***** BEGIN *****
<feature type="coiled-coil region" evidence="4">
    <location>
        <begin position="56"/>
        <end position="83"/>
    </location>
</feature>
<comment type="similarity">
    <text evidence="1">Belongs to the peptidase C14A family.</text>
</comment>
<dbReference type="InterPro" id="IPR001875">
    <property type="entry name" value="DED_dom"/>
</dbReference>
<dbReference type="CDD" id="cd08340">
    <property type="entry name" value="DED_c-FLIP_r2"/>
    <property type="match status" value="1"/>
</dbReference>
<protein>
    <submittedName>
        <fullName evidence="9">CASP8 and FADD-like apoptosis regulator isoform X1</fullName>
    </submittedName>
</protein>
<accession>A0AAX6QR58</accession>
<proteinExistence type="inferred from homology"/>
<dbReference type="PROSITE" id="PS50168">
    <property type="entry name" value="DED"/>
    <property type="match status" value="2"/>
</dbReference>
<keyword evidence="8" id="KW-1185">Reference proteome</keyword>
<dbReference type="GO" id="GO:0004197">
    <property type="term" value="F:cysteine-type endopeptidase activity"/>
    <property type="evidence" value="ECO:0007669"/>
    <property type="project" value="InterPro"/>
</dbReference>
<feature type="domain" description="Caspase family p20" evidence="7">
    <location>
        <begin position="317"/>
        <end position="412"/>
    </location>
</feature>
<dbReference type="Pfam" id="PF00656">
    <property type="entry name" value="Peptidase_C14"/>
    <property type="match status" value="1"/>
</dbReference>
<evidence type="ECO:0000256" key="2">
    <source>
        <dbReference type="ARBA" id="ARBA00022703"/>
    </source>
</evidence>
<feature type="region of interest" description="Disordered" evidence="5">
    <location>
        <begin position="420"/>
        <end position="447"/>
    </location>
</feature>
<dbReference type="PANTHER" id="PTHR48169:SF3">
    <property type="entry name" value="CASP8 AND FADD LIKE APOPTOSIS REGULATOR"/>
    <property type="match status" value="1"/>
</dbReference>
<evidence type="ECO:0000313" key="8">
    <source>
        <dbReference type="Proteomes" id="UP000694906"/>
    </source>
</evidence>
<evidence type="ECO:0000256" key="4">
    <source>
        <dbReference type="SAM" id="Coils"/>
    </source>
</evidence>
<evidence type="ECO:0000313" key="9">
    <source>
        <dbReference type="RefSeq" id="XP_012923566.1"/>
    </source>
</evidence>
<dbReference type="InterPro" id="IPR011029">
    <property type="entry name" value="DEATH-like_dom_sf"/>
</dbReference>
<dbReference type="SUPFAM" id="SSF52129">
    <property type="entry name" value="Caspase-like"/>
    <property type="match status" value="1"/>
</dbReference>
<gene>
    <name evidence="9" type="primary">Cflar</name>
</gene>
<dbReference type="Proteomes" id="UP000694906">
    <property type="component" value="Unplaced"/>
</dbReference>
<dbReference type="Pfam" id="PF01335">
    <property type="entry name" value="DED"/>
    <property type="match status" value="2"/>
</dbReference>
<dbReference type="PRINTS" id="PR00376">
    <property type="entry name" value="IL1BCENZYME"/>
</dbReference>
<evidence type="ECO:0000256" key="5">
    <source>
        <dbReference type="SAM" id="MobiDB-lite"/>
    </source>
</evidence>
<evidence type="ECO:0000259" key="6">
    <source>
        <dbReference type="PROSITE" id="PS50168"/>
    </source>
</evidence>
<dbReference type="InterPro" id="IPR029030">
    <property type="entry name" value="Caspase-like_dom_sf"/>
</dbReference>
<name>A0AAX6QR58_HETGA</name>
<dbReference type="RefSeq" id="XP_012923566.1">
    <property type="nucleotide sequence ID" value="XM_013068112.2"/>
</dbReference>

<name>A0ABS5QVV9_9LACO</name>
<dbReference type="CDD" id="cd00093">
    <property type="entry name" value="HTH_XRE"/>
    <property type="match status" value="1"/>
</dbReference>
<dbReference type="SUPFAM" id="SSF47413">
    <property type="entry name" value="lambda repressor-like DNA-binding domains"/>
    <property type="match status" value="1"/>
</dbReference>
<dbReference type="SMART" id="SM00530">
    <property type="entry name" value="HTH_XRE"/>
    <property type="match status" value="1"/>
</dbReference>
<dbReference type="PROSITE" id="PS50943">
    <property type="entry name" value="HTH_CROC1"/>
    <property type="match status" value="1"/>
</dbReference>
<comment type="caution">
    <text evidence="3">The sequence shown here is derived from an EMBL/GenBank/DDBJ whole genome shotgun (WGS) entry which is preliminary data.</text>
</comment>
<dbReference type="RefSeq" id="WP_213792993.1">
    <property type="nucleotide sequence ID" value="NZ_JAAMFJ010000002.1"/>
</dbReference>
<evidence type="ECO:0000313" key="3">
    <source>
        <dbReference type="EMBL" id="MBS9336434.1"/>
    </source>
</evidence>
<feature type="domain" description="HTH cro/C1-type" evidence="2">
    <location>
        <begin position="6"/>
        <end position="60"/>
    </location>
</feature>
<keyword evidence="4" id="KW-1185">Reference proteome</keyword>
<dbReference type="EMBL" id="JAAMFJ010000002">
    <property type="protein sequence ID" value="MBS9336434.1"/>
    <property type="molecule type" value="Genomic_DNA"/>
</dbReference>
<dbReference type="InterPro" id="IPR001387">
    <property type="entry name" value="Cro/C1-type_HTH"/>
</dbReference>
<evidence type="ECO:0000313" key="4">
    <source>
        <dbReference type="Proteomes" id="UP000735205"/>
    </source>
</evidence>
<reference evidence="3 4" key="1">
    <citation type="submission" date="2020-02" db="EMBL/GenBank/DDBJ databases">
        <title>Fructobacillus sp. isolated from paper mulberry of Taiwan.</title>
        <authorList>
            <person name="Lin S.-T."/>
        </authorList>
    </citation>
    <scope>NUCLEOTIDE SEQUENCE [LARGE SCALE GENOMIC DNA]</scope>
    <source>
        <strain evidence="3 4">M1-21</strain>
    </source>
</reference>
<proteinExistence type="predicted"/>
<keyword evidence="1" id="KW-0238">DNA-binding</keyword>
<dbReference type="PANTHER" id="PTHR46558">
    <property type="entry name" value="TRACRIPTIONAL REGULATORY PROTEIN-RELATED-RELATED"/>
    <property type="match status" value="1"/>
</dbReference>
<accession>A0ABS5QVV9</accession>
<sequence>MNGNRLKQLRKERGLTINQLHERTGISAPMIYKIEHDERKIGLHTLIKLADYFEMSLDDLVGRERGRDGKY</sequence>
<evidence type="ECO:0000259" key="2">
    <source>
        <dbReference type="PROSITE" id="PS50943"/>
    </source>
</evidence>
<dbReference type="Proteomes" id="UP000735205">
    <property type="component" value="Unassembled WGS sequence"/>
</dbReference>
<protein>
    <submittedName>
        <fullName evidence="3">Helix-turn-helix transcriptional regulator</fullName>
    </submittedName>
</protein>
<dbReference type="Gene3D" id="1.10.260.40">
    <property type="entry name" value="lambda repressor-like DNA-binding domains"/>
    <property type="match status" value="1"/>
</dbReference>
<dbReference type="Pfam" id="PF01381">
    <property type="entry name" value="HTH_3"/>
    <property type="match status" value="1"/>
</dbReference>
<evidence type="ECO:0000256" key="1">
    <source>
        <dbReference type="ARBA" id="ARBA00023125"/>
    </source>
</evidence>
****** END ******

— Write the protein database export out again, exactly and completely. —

<feature type="coiled-coil region" evidence="4">
    <location>
        <begin position="56"/>
        <end position="83"/>
    </location>
</feature>
<comment type="similarity">
    <text evidence="1">Belongs to the peptidase C14A family.</text>
</comment>
<dbReference type="InterPro" id="IPR001875">
    <property type="entry name" value="DED_dom"/>
</dbReference>
<dbReference type="CDD" id="cd08340">
    <property type="entry name" value="DED_c-FLIP_r2"/>
    <property type="match status" value="1"/>
</dbReference>
<protein>
    <submittedName>
        <fullName evidence="9">CASP8 and FADD-like apoptosis regulator isoform X1</fullName>
    </submittedName>
</protein>
<accession>A0AAX6QR58</accession>
<proteinExistence type="inferred from homology"/>
<dbReference type="PROSITE" id="PS50168">
    <property type="entry name" value="DED"/>
    <property type="match status" value="2"/>
</dbReference>
<keyword evidence="8" id="KW-1185">Reference proteome</keyword>
<dbReference type="GO" id="GO:0004197">
    <property type="term" value="F:cysteine-type endopeptidase activity"/>
    <property type="evidence" value="ECO:0007669"/>
    <property type="project" value="InterPro"/>
</dbReference>
<feature type="domain" description="Caspase family p20" evidence="7">
    <location>
        <begin position="317"/>
        <end position="412"/>
    </location>
</feature>
<dbReference type="Pfam" id="PF00656">
    <property type="entry name" value="Peptidase_C14"/>
    <property type="match status" value="1"/>
</dbReference>
<evidence type="ECO:0000256" key="2">
    <source>
        <dbReference type="ARBA" id="ARBA00022703"/>
    </source>
</evidence>
<feature type="region of interest" description="Disordered" evidence="5">
    <location>
        <begin position="420"/>
        <end position="447"/>
    </location>
</feature>
<dbReference type="PANTHER" id="PTHR48169:SF3">
    <property type="entry name" value="CASP8 AND FADD LIKE APOPTOSIS REGULATOR"/>
    <property type="match status" value="1"/>
</dbReference>
<evidence type="ECO:0000313" key="8">
    <source>
        <dbReference type="Proteomes" id="UP000694906"/>
    </source>
</evidence>
<evidence type="ECO:0000256" key="4">
    <source>
        <dbReference type="SAM" id="Coils"/>
    </source>
</evidence>
<evidence type="ECO:0000313" key="9">
    <source>
        <dbReference type="RefSeq" id="XP_012923566.1"/>
    </source>
</evidence>
<dbReference type="InterPro" id="IPR011029">
    <property type="entry name" value="DEATH-like_dom_sf"/>
</dbReference>
<dbReference type="SUPFAM" id="SSF52129">
    <property type="entry name" value="Caspase-like"/>
    <property type="match status" value="1"/>
</dbReference>
<gene>
    <name evidence="9" type="primary">Cflar</name>
</gene>
<dbReference type="Proteomes" id="UP000694906">
    <property type="component" value="Unplaced"/>
</dbReference>
<dbReference type="Pfam" id="PF01335">
    <property type="entry name" value="DED"/>
    <property type="match status" value="2"/>
</dbReference>
<dbReference type="PRINTS" id="PR00376">
    <property type="entry name" value="IL1BCENZYME"/>
</dbReference>
<evidence type="ECO:0000256" key="5">
    <source>
        <dbReference type="SAM" id="MobiDB-lite"/>
    </source>
</evidence>
<evidence type="ECO:0000259" key="6">
    <source>
        <dbReference type="PROSITE" id="PS50168"/>
    </source>
</evidence>
<dbReference type="InterPro" id="IPR029030">
    <property type="entry name" value="Caspase-like_dom_sf"/>
</dbReference>
<name>A0AAX6QR58_HETGA</name>
<dbReference type="RefSeq" id="XP_012923566.1">
    <property type="nucleotide sequence ID" value="XM_013068112.2"/>
</dbReference>

<name>A0ABS5QVV9_9LACO</name>
<dbReference type="CDD" id="cd00093">
    <property type="entry name" value="HTH_XRE"/>
    <property type="match status" value="1"/>
</dbReference>
<dbReference type="SUPFAM" id="SSF47413">
    <property type="entry name" value="lambda repressor-like DNA-binding domains"/>
    <property type="match status" value="1"/>
</dbReference>
<dbReference type="SMART" id="SM00530">
    <property type="entry name" value="HTH_XRE"/>
    <property type="match status" value="1"/>
</dbReference>
<dbReference type="PROSITE" id="PS50943">
    <property type="entry name" value="HTH_CROC1"/>
    <property type="match status" value="1"/>
</dbReference>
<comment type="caution">
    <text evidence="3">The sequence shown here is derived from an EMBL/GenBank/DDBJ whole genome shotgun (WGS) entry which is preliminary data.</text>
</comment>
<dbReference type="RefSeq" id="WP_213792993.1">
    <property type="nucleotide sequence ID" value="NZ_JAAMFJ010000002.1"/>
</dbReference>
<evidence type="ECO:0000313" key="3">
    <source>
        <dbReference type="EMBL" id="MBS9336434.1"/>
    </source>
</evidence>
<feature type="domain" description="HTH cro/C1-type" evidence="2">
    <location>
        <begin position="6"/>
        <end position="60"/>
    </location>
</feature>
<keyword evidence="4" id="KW-1185">Reference proteome</keyword>
<dbReference type="EMBL" id="JAAMFJ010000002">
    <property type="protein sequence ID" value="MBS9336434.1"/>
    <property type="molecule type" value="Genomic_DNA"/>
</dbReference>
<dbReference type="InterPro" id="IPR001387">
    <property type="entry name" value="Cro/C1-type_HTH"/>
</dbReference>
<evidence type="ECO:0000313" key="4">
    <source>
        <dbReference type="Proteomes" id="UP000735205"/>
    </source>
</evidence>
<reference evidence="3 4" key="1">
    <citation type="submission" date="2020-02" db="EMBL/GenBank/DDBJ databases">
        <title>Fructobacillus sp. isolated from paper mulberry of Taiwan.</title>
        <authorList>
            <person name="Lin S.-T."/>
        </authorList>
    </citation>
    <scope>NUCLEOTIDE SEQUENCE [LARGE SCALE GENOMIC DNA]</scope>
    <source>
        <strain evidence="3 4">M1-21</strain>
    </source>
</reference>
<proteinExistence type="predicted"/>
<keyword evidence="1" id="KW-0238">DNA-binding</keyword>
<dbReference type="PANTHER" id="PTHR46558">
    <property type="entry name" value="TRACRIPTIONAL REGULATORY PROTEIN-RELATED-RELATED"/>
    <property type="match status" value="1"/>
</dbReference>
<accession>A0ABS5QVV9</accession>
<sequence>MNGNRLKQLRKERGLTINQLHERTGISAPMIYKIEHDERKIGLHTLIKLADYFEMSLDDLVGRERGRDGKY</sequence>
<evidence type="ECO:0000259" key="2">
    <source>
        <dbReference type="PROSITE" id="PS50943"/>
    </source>
</evidence>
<dbReference type="Proteomes" id="UP000735205">
    <property type="component" value="Unassembled WGS sequence"/>
</dbReference>
<protein>
    <submittedName>
        <fullName evidence="3">Helix-turn-helix transcriptional regulator</fullName>
    </submittedName>
</protein>
<dbReference type="Gene3D" id="1.10.260.40">
    <property type="entry name" value="lambda repressor-like DNA-binding domains"/>
    <property type="match status" value="1"/>
</dbReference>
<dbReference type="Pfam" id="PF01381">
    <property type="entry name" value="HTH_3"/>
    <property type="match status" value="1"/>
</dbReference>
<evidence type="ECO:0000256" key="1">
    <source>
        <dbReference type="ARBA" id="ARBA00023125"/>
    </source>
</evidence>